TechEthos: Why are projects like TechEthos necessary?
Lisa: We know that with technological progress we can transform society as a whole. For the uncertainties and risks, these technologies bring, however, we have to ensure that their development, from the very beginning, is tied to the realization of our values. TechEthos can be a key component of that endeavour: to create awareness, but most of all to enable researchers to embed ethics in research design and practice (ethics by design) – allowing ethics to be a research enhancer rather than red tape.

For EU policymaking, it is pivotal that new and emerging technologies are thoroughly analysed from an ethical perspective, and that frameworks of ethical governance are developed. Projects like TechEthos, in close cooperation and co-creation with relevant stakeholders, the research community and the broader public, can provide a foundation for the effective ethics governance of these technologies and ensure these technologies unequivocally contribute to human wellbeing.

TechEthos: What other initiatives of the Commission would you highlight in the quest to make sure new technologies are ethically designed for the future?
Lisa: It is the key goal of the Commission to ensure that ethics and research integrity are fully integrated into research, as these are a prerequisite for research excellence and a critical factor in achieving socially relevant impact. To achieve this, Horizon Europe reinforces the development of dedicated training and education material and operational procedures for research institutions and ethics/integrity bodies. For AI, for example, operational guidelines for implementing ‘Ethics by Design and Ethics of Use Approaches for AI’ will be introduced, covering both the development and the deployment of AI-based systems. Other important initiatives are the Digital Education Action Plan (2021-2027), and of course a Proposal for Regulation, laying down harmonised rules on artificial intelligence (Artificial Intelligence Act).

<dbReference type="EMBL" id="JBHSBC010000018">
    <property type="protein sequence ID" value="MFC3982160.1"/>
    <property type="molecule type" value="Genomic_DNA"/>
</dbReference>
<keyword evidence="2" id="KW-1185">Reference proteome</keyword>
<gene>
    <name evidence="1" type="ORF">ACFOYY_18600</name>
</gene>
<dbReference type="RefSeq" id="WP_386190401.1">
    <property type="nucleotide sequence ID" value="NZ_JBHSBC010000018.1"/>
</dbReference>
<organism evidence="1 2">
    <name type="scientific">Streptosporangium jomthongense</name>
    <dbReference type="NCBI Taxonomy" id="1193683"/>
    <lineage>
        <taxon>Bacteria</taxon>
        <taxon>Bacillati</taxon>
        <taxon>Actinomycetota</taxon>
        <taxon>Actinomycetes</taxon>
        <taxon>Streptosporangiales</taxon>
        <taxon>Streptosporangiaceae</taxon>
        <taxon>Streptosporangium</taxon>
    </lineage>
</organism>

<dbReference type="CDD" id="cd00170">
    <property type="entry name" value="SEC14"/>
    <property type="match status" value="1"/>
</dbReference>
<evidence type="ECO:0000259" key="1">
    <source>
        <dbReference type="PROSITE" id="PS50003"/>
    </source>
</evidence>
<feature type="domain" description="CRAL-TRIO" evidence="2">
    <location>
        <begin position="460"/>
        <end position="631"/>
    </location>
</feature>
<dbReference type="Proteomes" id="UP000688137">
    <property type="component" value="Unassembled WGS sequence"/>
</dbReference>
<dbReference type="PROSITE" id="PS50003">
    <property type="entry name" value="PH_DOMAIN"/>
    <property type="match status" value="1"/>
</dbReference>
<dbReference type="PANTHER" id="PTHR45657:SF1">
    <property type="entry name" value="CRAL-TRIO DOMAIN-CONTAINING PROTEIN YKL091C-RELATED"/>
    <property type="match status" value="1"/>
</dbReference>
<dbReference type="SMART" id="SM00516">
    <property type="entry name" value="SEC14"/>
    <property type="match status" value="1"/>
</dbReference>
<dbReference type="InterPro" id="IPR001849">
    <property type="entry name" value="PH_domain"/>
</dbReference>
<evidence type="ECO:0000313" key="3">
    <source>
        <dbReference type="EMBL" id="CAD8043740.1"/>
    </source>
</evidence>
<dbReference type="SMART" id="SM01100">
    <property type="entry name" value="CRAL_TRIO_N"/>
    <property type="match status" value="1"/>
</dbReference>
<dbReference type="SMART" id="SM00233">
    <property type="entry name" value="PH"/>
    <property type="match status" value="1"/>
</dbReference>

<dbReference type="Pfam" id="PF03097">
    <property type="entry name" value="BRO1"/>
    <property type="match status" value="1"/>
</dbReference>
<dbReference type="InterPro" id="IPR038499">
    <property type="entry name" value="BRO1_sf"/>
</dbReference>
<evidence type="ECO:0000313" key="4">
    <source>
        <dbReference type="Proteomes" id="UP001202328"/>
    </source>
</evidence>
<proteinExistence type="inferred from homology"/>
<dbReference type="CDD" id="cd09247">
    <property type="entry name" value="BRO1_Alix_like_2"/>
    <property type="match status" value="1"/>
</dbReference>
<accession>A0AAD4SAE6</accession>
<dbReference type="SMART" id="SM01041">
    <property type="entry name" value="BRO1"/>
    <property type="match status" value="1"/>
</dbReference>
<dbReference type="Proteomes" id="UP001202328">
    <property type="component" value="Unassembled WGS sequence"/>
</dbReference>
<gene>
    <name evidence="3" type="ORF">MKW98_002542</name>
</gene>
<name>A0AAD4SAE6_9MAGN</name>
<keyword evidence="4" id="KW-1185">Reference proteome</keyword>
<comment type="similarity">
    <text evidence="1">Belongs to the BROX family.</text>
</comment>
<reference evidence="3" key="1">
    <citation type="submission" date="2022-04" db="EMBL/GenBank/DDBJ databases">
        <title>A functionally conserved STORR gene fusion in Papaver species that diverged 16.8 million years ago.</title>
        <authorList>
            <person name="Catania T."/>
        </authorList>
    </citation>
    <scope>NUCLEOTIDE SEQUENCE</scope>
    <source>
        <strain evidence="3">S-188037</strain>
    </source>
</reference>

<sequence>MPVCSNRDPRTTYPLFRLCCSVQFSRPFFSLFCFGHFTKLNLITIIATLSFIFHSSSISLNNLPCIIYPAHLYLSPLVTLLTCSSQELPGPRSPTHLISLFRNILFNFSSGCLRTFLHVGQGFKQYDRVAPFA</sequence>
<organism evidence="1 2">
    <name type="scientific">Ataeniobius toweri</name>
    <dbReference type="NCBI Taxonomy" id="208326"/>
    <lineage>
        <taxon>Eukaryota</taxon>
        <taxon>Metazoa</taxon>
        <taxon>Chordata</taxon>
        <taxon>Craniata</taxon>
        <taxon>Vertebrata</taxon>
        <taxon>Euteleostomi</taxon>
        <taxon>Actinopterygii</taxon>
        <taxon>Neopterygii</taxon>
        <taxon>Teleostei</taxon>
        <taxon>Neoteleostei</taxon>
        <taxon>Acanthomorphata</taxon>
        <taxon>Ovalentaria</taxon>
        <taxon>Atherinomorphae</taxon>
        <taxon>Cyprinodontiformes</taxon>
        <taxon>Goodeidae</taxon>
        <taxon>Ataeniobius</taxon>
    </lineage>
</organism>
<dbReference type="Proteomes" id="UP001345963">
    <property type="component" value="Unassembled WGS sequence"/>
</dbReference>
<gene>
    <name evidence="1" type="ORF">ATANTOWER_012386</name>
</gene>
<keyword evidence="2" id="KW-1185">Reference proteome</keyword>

TechEthos: Anything else to add?
Lisa: We know that integrating ethical reflection from the very beginning of the design process is pivotal in helping us to reach satisfying outcomes. However, I want to highlight that ethical reflection will not always result in answers, but it will act as a method to engage and create inclusive and continuous deliberation. Ethical reflection is about the willingness to adapt, to improve, to do better, to improve people’s lives and maximally protect their rights and interests. I think in a way we can say that adopting a critical approach, looking into the ethical challenges and risks in fact makes us optimists: it stems from a belief that we can and must achieve the best possible results.

Image credit: Ernesto Velázquez, Unsplash

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TechEthos has received funding from the European Union’s Horizon 2020 Research and Innovation Programme under Grant Agreement no. 101006249. This website and its contents reflect only their authors' view. The Research Executive Agency and the European Commission are not responsible for any use that may be made of the information contained herein.